Sunday, November 22, 2009

In recession, one road led back home

Missoula native Melissa Meyer never expected that she would return home to Montana to rethink her future plans. After graduating Summa Cum Laude from George Washington University, moving home has become an unexpected time out to rethink future plans and the various roads she could take in the coming year.

The Washington Post - Her parents redecorated her bedroom soon after she left for college, as sure as everyone else in this town that Melissa Meyer would not be moving back. They took down the photos of Melissa meeting the Dalai Lama and laughing alongside Joe Biden, placing them in the closet. They packed away dozens of high school honor certificates -- valedictorian, class president, outstanding chemistry student -- and stored them in plastic boxes under the bed.

Melissa had always been too big for this town, her father liked to say. She was editor of the school newspaper, an intern in the U.S. Senate and the only student from Sentinel High School's Class of 2005 to attend college on the East Coast. On her rare visits home from George Washington University, longtime friends liked to tease her: "Hey, Melissa, are you president yet?"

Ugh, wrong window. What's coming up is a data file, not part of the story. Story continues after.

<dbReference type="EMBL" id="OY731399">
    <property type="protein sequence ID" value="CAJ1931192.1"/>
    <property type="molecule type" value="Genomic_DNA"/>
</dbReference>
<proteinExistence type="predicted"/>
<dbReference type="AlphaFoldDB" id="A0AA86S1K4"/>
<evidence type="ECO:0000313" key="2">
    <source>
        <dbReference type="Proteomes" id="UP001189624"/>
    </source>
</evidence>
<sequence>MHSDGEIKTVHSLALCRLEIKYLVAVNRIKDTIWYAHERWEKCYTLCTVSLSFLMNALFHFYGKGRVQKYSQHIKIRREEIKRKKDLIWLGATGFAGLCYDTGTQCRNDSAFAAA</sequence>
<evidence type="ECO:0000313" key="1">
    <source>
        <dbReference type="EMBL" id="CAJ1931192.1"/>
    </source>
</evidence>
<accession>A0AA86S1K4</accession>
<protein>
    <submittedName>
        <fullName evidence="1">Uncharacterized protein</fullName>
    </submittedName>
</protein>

So, how to explain this? Each morning, Melissa wakes up in her old bedroom, scans the foreign decor and thinks: This is the guest room now. I am the guest. I am not supposed to be here.

She graduated magna cum laude from the GW Business School in May, applied for 30 jobs at some of the nation's best-known companies, and it went nowhere. After visiting the campus career center and redesigning her résumé, she applied for 10 more jobs. Still nothing. The lease on her Foggy Bottom apartment expired in June. There was no place to go but home, with a collection of rejection letters and a haunting sense of betrayal. For 23 years, she had advanced down America's path to success -- perfect grades, a $200,000 college degree, a folder overstuffed with business cards -- only to have it dead-end back where she started.
"What was the point?" she asks.

For Melissa, that question is the legacy of the recession as she rises one Tuesday morning in early fall and begins her day with the same routine that defined her adolescence. She rummages through the refrigerator, eats leftovers from a dinner party her parents threw the night before and then retreats upstairs to prepare for a fill-in shift at the same job she held throughout high school. After changing into cowboy boots and a skirt, she borrows her parents' car and drives three minutes to work at Rockin Rudy's, a record store with a peace sign hanging at the entrance.